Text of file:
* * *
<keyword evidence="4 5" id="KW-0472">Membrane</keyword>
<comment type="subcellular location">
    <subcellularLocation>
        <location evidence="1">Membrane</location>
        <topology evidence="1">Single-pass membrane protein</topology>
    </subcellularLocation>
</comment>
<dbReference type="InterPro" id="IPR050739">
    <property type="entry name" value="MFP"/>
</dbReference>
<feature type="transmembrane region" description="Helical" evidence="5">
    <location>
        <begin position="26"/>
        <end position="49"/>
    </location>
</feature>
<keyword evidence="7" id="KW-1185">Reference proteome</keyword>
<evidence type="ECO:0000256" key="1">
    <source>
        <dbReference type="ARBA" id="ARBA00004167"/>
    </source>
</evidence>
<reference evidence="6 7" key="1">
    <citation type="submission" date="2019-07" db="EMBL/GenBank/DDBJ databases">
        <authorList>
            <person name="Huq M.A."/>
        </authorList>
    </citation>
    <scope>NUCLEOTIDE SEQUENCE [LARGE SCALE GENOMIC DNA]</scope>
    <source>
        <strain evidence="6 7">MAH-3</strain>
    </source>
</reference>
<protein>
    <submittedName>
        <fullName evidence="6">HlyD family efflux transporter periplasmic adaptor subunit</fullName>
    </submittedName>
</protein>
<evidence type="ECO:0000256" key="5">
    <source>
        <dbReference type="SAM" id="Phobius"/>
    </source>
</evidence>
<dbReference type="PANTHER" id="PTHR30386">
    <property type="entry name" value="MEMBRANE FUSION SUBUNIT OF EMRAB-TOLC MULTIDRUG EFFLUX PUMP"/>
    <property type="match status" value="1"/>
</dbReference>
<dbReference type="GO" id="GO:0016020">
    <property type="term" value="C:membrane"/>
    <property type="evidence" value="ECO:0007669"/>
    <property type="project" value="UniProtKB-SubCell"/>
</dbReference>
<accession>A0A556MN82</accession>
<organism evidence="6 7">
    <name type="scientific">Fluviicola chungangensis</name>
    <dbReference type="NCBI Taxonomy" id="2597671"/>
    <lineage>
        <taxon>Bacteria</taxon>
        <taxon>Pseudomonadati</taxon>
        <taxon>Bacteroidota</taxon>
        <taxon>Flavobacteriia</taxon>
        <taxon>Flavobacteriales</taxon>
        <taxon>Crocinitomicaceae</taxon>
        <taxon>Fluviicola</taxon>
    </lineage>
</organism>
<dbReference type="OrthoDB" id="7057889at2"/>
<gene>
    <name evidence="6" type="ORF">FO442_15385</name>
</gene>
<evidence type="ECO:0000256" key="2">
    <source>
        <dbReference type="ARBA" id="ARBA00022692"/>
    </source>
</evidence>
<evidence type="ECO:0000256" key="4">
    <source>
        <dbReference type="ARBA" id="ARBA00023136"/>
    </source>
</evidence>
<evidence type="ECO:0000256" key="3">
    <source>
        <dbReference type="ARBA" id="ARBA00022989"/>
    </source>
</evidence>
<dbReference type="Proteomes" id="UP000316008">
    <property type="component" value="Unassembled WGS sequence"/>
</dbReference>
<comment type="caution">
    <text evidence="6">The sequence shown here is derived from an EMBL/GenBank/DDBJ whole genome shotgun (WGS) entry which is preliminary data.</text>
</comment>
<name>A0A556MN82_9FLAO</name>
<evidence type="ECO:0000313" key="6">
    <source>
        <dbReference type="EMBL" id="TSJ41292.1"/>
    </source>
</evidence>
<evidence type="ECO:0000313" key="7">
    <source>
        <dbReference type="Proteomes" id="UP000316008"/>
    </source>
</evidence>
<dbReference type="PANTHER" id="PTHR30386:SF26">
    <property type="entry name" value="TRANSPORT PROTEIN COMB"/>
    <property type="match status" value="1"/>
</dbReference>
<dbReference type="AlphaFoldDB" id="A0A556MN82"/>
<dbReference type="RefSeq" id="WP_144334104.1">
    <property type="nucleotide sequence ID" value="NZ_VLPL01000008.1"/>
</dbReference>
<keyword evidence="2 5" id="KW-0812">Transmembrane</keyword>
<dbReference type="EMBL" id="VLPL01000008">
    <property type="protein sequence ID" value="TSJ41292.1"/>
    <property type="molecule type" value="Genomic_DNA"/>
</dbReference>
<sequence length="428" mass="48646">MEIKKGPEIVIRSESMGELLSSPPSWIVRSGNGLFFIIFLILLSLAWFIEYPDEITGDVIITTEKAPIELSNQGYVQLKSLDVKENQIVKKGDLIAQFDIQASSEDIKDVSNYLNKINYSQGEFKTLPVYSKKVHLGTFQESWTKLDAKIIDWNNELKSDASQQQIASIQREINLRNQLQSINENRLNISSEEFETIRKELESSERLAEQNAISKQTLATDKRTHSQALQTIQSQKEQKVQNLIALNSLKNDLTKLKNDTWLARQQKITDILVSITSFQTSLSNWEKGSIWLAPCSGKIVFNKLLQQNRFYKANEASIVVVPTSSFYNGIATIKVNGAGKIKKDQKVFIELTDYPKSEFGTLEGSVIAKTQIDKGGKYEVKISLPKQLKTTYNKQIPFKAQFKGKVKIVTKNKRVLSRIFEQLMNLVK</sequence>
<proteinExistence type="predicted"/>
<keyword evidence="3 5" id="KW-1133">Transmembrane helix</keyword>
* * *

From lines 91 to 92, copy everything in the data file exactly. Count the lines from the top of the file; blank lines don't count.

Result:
</comment>
<name>A0A556MN82_9FLAO</name>